Chris Jones discusses some of the more challenging automotive applications for non-contact displacement measurement and infrared temperature sensors.
With increasing pressure on vehicle manufacturers to downsize engine components, minimise the weight of onboard systems and therefore reduce fuel consumption and vehicle emissions, the requirement for extremely compact, high performance sensors is now critical, especially if installation space is also restricted. This is also true for integration – both in terms of electronics and building more intelligence into the sensor, without the need for any bulky, separate controllers. This means that displacement and laser profile sensors are more frequently required to perform signal conditioning directly in the sensor, therefore reducing component count, whilst offering faster measurement speeds.
Micro-Epsilon has been developing non-contact displacement measurement and infrared temperature sensors for automotive applications for more than 45 years. These sensors are used in automotive R&D, test cells, production and for on-vehicle testing in almost every conceivable area of a vehicle.
Applications range from eddy current sensors for measuring turbocharger speeds, piston ring movement, cylinder head lubrication gap and crankshaft bearing gap; inductive sensors for measuring engine valve lift; draw wire sensors for measuring suspension spring/damper movements; laser sensors for measuring brake disc deformation, vehicle ride height, monitoring the integrity of welds and adhesive beads during assembly or production and for the inspection of tyres for bulges or dents; and non-contact temperature sensors and thermal imaging cameras for measuring the temperature of on-vehicle components.
For more than 15 years, Micro-Epsilon has developed specific sensor variants for turbocharger speed measurement, enabling turbocharger manufacturers to test the performance limits of their products. Measurement systems are required to monitor the temperature and speed of the blades as they rotate.
Due to huge material stresses and extremely high speeds (up to 400,000rpm), turbocharger blades are made from either aluminium or titanium, which presents a challenge in terms of measurement technologies.
TurboSPEED DZ140 is are able to measure the speed (and temperature) of both aluminium and titanium turbocharger blades over the complete speed range
Titanium is a very poor electrical conductor and so eddy current sensors cannot be used easily on titanium. However, using special linearisation and advanced electronics, measurement systems have been developed, such as the TurboSPEED DZ140 from Micro-Epsilon, which are able to accurately measure the speed (and temperature) of both aluminium and titanium turbocharger blades over the complete speed range – in both multiple test cell and on-vehicle testing. Having temperature measurement capability is particularly useful (and an industry first) as it allows the user to monitor the temperature inside the turbocharger without having to fit a separate thermocouple.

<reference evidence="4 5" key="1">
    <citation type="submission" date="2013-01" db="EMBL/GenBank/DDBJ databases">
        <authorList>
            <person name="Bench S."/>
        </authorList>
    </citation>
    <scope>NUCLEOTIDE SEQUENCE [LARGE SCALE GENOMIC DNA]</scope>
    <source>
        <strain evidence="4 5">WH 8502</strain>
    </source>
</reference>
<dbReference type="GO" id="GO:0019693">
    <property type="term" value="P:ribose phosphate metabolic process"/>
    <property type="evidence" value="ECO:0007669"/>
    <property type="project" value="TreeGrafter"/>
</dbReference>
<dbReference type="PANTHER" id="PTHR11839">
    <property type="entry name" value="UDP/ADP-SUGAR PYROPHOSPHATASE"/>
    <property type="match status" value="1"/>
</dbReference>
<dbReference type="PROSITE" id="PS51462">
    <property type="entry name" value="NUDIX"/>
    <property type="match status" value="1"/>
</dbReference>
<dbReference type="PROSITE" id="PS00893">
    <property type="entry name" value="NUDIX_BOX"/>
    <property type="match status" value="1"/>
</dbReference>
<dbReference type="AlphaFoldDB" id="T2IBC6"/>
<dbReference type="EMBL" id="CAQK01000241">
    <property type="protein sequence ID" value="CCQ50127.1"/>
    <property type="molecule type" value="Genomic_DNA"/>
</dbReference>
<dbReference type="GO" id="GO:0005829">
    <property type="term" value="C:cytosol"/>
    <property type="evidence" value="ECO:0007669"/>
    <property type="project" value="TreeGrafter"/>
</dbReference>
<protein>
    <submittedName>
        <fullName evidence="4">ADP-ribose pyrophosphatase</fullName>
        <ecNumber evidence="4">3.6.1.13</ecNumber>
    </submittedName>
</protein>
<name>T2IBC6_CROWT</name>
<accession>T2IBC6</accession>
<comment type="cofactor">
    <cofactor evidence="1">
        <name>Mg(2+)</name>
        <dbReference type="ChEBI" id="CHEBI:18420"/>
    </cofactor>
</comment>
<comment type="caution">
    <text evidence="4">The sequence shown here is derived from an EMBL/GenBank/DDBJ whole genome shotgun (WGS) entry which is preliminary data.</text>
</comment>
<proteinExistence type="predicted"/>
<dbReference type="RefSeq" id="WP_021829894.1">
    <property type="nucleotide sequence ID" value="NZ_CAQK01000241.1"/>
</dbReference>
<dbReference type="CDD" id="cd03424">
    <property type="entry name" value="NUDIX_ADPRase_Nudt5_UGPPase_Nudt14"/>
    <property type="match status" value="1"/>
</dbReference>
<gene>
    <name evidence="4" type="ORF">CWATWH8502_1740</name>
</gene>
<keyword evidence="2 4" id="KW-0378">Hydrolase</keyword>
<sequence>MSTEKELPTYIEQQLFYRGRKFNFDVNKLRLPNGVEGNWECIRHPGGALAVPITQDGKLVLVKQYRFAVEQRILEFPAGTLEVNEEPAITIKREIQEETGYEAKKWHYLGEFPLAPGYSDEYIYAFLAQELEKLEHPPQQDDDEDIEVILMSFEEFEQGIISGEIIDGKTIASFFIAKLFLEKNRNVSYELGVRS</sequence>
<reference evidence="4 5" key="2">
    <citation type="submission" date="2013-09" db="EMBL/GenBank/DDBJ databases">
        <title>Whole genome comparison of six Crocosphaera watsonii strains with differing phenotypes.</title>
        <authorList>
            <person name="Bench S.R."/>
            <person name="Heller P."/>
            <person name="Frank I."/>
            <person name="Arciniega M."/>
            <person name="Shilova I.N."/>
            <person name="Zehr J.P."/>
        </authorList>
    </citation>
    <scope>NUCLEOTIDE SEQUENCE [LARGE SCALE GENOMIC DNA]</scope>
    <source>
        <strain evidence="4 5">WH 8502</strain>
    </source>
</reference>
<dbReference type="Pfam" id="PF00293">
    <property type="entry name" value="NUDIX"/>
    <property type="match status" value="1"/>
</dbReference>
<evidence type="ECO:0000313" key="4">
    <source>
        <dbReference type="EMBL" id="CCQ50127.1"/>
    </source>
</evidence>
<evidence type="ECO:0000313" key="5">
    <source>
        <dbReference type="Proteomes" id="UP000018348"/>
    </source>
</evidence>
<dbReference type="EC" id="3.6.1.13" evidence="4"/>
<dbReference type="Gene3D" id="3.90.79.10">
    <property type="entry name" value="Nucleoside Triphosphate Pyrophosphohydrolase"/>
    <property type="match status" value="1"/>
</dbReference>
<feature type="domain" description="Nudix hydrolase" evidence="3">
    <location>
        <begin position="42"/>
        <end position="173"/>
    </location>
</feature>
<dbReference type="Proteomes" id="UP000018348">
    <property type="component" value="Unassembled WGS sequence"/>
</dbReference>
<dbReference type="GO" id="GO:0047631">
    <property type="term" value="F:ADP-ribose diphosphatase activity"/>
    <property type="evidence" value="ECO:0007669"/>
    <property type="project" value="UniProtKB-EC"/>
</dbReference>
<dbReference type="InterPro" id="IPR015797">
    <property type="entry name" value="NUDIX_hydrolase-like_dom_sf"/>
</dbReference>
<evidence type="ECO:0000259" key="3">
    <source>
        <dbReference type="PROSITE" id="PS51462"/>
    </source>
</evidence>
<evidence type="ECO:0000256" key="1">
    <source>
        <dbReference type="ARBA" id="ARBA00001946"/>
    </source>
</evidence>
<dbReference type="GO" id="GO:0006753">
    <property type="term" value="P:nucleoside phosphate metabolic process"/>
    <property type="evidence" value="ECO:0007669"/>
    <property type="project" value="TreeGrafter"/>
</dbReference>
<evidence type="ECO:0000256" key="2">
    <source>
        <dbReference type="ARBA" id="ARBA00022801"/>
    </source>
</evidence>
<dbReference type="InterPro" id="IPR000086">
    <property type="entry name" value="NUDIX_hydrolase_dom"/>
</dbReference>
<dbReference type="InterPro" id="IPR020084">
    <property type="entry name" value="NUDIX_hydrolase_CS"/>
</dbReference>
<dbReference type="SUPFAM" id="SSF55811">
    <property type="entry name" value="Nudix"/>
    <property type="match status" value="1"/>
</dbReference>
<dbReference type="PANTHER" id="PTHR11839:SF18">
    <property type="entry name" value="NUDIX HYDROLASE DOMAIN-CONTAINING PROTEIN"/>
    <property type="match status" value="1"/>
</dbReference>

These sensors are robust, resistant to oil and dirt, extremely compact and slim, with some sensor variants measuring just 3mm in diameter and weighing just 85g. This allows the sensor and controller to be installed in engine compartments where space is tight. The sensors offer a high ambient operating temperature of up to 285°C. Due to its 9-30V DC power supply, the DZ140 can also be used for on-vehicle testing, with the sensor powered from a standard vehicle battery.
Vehicle ride height
In automotive and motorsport applications, measuring vehicle ride height is important. Non-contact laser displacement sensors have been developed to withstand the shock and vibration of being mounted to a vehicle. With the laser window pointing down towards the ground or racing track, these high speed sensors are able to accurately measure and monitor the ride height of the vehicle as it travels around the track. Suspension characteristics and engine power mapping can also be adjusted in order to optimise vehicle performance and handling, whilst also reducing energy consumption.
For measuring the temperature profile of vehicle components, Micro-Epsilon has developed a range of extremely compact thermal imaging cameras. These operate at high speed data capture of up to 120Hz full frame rate, re-transmit either full temperature data or provide alarm limits for pre-set events such as overheating or maximum hot spot. This high speed data capture and re-transmission of full temperature image information allows play back at a later date – an important feature in many automotive R&D and failure diagnostics work.
The thermoIMAGER TIM400/450, for example, can be fixed into position in an automotive production line or R&D test cell lab in order to monitor the temperature profile of target materials or objects. The cameras are even being used for on-vehicle testing and to monitor hotspots on vehicle cooling systems, exhaust manifolds, radiators and electrical terminals, as well as electrical systems on the latest all-electric and hybrid electric vehicles.
As well as thermal imagers, compact, infrared temperature sensors can be mounted on the vehicle to monitor the temperature of tyres, brake discs, engine and power train – almost any location where temperature needs to be measured. Sensors even come with integral software that allows the user to change the emissivity of the sensor to suit different target materials such as steel, carbon or rubber.
Chris Jones is Managing Director at Micro-Epsilon UK, Birkenhead Cheshire.